Pantheon - Table of Contents ..............  Architecture Around the World

2002 photos
Interior - Pantheon

Rome, Italy
Erected 18-128 C.E.

TEXT Beneath Illustrations

Entrance. Monumental bronze door - a copy of the original ... Fluted pilaster

30' oculus, the only light source in the building. Dome is high as it is wide. Coffered ceiling reduces the weight of the dome without compromising strength.

A gilded bronze rosette was originally set inside each coffer to suggest stars in the heavens.

Base of the dome is 23' thick and made with concrete mixed with travertine, while near the top, it's less than five feet thick and made with a lighter  volcanic rock (pumice) mixed in.

Rosettes between acanthus-ornamented modillions ... Egg-and-dart ... Leaf-and-dart

Corinthian pilasters and columns

Pantheon turned into a Christian church in the 7th century: Santa Maria Rotonda ... Some of the marble on the floor replaced, but original design maintained.

Corinthian pilasters and columns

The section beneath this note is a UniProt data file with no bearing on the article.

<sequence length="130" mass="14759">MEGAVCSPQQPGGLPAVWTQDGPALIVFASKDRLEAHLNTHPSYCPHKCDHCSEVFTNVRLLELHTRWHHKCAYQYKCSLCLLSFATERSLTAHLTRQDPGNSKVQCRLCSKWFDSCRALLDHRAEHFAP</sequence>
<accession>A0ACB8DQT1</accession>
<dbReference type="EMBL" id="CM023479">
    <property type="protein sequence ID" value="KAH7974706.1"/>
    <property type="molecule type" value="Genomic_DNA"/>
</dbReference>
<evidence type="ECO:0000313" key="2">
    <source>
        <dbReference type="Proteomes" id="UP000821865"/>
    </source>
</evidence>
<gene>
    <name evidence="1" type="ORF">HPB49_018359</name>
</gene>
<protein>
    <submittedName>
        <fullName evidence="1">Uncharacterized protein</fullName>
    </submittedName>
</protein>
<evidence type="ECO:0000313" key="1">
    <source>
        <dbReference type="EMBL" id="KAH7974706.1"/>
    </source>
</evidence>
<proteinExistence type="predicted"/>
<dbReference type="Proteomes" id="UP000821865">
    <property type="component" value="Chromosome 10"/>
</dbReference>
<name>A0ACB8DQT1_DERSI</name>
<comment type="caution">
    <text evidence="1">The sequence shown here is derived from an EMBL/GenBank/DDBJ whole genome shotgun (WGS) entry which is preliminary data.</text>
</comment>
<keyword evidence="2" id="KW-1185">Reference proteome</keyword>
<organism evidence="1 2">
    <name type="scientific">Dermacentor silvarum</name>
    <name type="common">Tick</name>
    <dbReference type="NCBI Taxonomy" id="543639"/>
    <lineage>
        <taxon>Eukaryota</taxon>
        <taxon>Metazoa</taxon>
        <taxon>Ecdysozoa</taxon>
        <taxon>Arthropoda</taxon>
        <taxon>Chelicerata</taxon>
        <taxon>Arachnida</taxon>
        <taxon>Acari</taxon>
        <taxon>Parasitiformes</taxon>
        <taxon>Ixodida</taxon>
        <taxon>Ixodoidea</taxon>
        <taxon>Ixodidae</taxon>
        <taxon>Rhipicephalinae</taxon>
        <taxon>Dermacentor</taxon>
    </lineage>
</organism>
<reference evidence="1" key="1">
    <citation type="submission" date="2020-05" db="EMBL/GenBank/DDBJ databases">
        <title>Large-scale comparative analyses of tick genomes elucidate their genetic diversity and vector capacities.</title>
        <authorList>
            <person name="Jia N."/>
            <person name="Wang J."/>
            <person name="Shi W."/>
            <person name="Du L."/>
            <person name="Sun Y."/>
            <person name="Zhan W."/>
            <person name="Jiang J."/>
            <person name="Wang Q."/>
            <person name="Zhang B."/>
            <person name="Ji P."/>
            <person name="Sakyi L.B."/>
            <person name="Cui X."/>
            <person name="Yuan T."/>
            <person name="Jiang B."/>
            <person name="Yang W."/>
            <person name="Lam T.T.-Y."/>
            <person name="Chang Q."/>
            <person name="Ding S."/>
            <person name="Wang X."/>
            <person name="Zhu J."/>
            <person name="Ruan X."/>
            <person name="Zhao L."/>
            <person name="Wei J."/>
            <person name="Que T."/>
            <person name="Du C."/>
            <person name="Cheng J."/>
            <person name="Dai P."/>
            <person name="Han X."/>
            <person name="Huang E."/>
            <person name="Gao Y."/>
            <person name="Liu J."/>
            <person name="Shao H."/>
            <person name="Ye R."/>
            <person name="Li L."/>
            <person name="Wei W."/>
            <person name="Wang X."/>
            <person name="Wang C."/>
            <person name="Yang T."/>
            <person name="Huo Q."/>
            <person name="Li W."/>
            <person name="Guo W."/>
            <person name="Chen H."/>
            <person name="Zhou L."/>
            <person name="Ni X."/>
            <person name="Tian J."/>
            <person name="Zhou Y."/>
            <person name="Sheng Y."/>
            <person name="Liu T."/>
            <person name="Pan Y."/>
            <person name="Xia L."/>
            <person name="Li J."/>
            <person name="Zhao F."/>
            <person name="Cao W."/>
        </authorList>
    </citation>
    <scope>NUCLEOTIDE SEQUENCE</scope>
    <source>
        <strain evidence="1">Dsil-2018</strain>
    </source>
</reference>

Surround: Entablature, Roman (smooth shaft) Corinthian columns

Original-design marble floor with some replacement pieces
A 30-foot-wide oculus (or round opening; the Latin word means "eye") at the apex of the dome is the only natural source of light inside. As the day progresses, a ray of sunlight travels across the interior, illuminating niches that formerly contained statues of Roman gods (the temple was dedicated to all the gods, or "pantheon"). A gilded bronze rosette was originally set inside each coffer to suggest stars in the heavens. The geometry and details of design create a cosmic symbol to match the purpose of the temple.

What makes the interior so pleasing to the eye is the perfect harmony of its proportions. The width of the dome (142 feet) is exactly equal to the height of the drum walls. If doubled, the hemispheric dome would form a sphere that filled the rotunda and touched the floor.

Interior surfaces are also richly decorated with multicolor marbles and bronze.

The floor, paved with disks and squares of marble, porphyry, and granite, reflects the coffered ceiling.

A beam of sunlight falling from the overhead oculus travels across the surface of the interior, illuminating statues in niches and changing in intensity and color as the day progresses.

See also: Drawing from Andrea Palladio's The Four Books of Architecture

  • "The Annotated Arch," by Carole Strickland. Pub. by Andrews McMeel,
  • "Gardner's Art Through the Ages, Tenth Edition," by Richard G. Tansey and Fred S. Kleiner. Harcourt Brace College Pub. 1996

Photos and their arrangement 2002 Chuck LaChiusa
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